A tough economy and a weak foundation

A tough economy and  a weak foundation

The news on Indian economy is turning from bad to worse. As one headline indicated, the rupee hit retirement (60) to a dollar, current account deficit...

The news on Indian economy is turning from bad to worse. As one headline indicated, the rupee hit retirement (60) to a dollar, current account deficit (CAD) shows no signs of abating and industrial growth is in sleep mode. And last week, when the US central bank suggested the end of quantitative easing, the Indian stock market had a free-fall. Weakening of the rupee was waiting to happen. For a net importer like India, the CAD needs to be within reasonable limits for the currency to remain stable. The widening chasm between our imports and exports leaves but little room for the rupee to retain its strength.

In the midst of this pall of gloom and doom, Amartya Sen, the venerated scholar-economist, posted an Op-Ed piece in the New York Times last week. The title reads: "Why India Trails China". The comparison between India and China is like flogging a dead horse. India is no match to China on either planning or execution capabilities. In spite of being three times the size, the Chinese economy grew at a faster rate (7.8 %) than the Indian economy (5%) last year. As per a recent World Bank outlook report, the projection for 2013 is 7.7% growth for China and 5.1 % for India. And like a sore loser, Indian policy-makers offer platitudes like suspect data provided by Chinese authorities or the greatness of Indian democracy versus Chinese autocracy.

In his article, Sen writes that more important than the growing gap between the economy of the two countries is the huge difference in the provision of essential public services. Inability of the State to provide essential services like good healthcare and quality education not only affects the well-being of the citizen but also brings down the living standards and has a negative effect on economic growth. China spends 2.7 % of Gross Domestic Product (GDP) on government healthcare spending compared to 1.2 % that is spent by India. The difference is much higher in terms of per capita spending. The poor in India have to rely on an expensive private healthcare system which is inefficient and largely exploitative.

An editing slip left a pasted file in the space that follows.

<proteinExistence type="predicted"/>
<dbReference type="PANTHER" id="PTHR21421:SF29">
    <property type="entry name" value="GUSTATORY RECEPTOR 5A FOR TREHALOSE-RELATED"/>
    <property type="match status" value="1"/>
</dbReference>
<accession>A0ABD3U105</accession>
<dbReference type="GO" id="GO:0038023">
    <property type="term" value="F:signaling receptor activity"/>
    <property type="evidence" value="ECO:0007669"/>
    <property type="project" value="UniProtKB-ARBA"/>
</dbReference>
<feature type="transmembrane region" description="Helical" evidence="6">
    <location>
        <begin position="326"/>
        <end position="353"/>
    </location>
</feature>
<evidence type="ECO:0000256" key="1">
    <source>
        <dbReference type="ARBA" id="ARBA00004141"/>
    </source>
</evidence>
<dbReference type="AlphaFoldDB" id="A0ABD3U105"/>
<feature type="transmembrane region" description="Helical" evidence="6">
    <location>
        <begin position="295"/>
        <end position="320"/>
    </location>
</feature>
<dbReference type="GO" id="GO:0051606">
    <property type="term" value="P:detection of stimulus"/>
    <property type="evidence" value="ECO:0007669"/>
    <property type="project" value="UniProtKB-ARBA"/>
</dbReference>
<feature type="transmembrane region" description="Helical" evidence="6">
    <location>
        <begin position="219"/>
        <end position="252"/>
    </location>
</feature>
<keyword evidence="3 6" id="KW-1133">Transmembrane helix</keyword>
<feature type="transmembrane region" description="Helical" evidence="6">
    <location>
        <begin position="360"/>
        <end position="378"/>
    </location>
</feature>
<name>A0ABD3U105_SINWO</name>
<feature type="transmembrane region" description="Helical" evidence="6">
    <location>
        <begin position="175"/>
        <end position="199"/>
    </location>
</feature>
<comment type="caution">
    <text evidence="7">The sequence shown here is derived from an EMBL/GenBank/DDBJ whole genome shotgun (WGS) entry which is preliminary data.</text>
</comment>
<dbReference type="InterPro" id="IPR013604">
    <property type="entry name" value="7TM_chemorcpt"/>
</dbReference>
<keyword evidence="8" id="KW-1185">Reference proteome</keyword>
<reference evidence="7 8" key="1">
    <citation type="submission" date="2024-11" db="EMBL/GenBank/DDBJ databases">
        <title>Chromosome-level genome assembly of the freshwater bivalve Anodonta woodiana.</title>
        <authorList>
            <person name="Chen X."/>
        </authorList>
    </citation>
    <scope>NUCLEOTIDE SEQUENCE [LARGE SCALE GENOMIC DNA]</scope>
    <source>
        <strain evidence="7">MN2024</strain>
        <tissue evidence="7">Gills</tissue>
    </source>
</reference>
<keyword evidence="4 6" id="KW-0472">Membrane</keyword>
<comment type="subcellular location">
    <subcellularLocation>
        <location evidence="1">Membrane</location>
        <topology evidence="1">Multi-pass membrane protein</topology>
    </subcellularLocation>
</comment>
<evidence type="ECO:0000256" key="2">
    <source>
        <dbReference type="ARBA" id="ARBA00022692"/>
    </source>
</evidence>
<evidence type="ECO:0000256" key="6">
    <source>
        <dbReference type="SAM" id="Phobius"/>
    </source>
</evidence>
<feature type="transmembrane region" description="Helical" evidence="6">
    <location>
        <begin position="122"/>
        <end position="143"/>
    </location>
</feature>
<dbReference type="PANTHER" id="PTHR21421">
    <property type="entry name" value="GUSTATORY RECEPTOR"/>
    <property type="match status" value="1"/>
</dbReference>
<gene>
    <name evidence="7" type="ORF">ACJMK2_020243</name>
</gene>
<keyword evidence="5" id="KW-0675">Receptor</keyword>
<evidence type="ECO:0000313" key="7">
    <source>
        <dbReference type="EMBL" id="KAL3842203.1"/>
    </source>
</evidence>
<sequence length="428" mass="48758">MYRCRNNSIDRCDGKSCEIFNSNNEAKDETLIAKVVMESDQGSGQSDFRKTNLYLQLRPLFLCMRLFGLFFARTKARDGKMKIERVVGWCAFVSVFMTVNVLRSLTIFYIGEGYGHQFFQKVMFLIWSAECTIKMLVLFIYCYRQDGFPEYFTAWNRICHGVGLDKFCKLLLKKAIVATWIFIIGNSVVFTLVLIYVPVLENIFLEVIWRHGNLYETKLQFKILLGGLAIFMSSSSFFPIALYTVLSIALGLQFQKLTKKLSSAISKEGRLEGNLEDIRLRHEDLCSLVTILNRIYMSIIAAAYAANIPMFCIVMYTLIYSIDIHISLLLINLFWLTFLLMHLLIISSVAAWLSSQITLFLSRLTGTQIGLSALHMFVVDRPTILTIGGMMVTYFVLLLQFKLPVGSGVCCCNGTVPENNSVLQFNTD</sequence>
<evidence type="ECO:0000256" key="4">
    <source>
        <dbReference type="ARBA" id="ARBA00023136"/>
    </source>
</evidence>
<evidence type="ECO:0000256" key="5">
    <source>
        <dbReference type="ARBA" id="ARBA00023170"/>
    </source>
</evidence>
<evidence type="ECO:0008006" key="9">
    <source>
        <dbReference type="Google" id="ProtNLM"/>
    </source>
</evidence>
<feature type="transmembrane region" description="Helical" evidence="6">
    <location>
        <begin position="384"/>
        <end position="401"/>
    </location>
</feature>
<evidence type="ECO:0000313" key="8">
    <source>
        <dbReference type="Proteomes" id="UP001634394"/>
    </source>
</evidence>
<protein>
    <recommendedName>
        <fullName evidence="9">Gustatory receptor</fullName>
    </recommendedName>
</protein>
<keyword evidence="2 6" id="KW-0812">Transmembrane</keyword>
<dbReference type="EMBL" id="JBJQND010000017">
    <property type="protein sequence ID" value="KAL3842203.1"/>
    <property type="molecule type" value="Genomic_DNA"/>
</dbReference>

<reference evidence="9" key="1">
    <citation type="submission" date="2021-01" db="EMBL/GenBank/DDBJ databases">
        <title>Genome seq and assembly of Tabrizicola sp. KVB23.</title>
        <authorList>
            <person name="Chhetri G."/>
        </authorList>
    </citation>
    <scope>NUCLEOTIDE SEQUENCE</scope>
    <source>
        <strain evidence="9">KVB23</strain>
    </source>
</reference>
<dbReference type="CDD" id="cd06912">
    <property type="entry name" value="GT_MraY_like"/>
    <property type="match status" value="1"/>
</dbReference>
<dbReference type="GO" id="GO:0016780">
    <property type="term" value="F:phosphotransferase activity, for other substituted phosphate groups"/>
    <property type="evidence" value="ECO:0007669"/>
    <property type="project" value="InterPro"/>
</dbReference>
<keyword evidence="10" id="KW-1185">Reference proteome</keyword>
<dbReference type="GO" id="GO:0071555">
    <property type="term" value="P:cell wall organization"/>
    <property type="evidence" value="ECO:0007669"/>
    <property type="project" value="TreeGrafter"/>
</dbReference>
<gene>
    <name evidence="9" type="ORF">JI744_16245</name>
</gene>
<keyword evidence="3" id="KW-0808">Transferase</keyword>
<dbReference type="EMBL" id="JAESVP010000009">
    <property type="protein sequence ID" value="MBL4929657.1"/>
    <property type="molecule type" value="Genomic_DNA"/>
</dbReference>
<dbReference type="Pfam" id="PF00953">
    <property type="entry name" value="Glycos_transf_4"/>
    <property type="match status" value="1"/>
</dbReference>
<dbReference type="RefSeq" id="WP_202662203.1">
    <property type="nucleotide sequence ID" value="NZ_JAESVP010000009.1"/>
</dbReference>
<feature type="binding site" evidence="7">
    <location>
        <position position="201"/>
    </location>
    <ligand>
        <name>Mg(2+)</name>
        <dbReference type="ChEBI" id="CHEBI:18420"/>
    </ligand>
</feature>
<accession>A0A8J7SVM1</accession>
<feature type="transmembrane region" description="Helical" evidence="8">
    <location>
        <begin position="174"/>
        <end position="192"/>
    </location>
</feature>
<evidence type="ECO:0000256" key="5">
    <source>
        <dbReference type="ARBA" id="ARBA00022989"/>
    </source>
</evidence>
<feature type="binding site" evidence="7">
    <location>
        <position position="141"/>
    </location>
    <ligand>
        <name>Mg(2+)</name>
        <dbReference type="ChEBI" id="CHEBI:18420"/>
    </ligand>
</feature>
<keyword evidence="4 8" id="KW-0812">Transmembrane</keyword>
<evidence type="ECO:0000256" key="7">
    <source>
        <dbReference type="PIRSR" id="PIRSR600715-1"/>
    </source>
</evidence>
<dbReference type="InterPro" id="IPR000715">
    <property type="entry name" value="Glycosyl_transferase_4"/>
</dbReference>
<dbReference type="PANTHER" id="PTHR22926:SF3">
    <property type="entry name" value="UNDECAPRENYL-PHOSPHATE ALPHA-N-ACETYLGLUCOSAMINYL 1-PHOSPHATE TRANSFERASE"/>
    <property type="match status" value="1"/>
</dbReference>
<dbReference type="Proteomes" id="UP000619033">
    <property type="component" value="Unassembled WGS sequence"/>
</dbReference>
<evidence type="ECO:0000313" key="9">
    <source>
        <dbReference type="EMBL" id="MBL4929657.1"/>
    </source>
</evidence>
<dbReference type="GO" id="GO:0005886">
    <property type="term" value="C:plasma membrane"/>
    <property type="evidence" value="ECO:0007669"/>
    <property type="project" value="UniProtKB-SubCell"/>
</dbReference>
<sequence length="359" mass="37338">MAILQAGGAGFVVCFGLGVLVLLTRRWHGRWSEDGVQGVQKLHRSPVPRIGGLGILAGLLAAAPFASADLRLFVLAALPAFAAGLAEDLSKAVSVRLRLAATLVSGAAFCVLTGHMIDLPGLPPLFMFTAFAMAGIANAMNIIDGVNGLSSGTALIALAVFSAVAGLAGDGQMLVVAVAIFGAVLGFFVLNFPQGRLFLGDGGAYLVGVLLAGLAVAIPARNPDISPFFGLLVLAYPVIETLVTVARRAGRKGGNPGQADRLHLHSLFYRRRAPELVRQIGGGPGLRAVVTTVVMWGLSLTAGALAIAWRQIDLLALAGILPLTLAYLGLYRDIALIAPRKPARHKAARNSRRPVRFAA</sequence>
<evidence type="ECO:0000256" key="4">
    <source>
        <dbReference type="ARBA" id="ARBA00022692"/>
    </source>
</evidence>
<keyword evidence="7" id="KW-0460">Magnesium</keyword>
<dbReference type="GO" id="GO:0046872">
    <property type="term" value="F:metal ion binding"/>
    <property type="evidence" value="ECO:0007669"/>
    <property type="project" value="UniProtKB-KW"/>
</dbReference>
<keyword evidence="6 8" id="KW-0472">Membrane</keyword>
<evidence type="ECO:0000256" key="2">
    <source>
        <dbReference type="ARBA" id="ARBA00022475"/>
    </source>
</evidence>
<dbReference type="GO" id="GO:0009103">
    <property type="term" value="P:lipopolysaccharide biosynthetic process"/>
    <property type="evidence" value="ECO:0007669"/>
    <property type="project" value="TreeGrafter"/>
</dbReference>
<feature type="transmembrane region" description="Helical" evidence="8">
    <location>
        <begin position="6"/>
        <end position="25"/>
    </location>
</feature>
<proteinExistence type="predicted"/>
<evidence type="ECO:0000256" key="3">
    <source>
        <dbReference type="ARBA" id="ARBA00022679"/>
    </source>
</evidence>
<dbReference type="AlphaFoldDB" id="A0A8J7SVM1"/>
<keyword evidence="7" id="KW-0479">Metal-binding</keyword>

Even the educational standards show a large variation. In India, quality of educational institutions is discontinuous. About Indian schools, Sen writes: "India has elite schools of varying degrees of excellence for the privileged, but among all Indians 7 or older, nearly one in every five males and one in every three females is illiterate. And most schools are of low quality; less than half the children can divide 20 by 5, even after four years of schooling."

Further up the age group, there are a number of institutes of higher learning like IITs, IIMs and AIIMS that can match the best of the lot worldwide. But their intake is limited and the standard of other 2nd-tier institutions leaves much to be desired. Sen also takes note of the progress made by Japan and other East Asian economies like Singapore, Korea and Taiwan after World War II.

A significant reason for this progress is their emphasis on improving educational levels and aligning them to the needs of the economy. Japan is now the second largest developed economy in the world and China managed to lift 600 million citizens out of poverty over the last 35 years. One main differentiator between the East Asian countries and India is the national character. Most other nationals, particularly the Japanese, believe in being another cog in a large wheel.

When the Fukushima nuclear disaster occurred in 2011, there was widespread devastation and people lost their families, homes and life's savings. Even in the midst of this tragedy and crisis, all relief and humanitarian efforts were aided by these victims who regularly formed single queues, did not loot or riot for food or other relief material and helped each other. In another poignant incident, older Japanese engineers (aged 60 � 78 years) volunteered to replace younger workers who were battling to cool the Tsunami-affected nuclear reactors, so that the radiation hazards did not leave the younger colleagues childless or even kill them.

As details emerge from Uttarakhand about the natural calamity and the aftermath, the most distressing news after the death and suffering of the victims is the inability of some people to let go of their greed during this time. Water bottles and wafers packets sold for hundreds of rupees to victims, and then there was a case where people looted the currency left over from a bank branch; these show that apart from policy we may also need to learn about national character from Japan and others.

The Weakening of the rupee is not surprising. For , the CAD needs to be within reasonable limits for the currency to remain stable in the case of a net importer like India. There is no leverage for the rupee to retain its strength, given the widening chasm between our imports and exports

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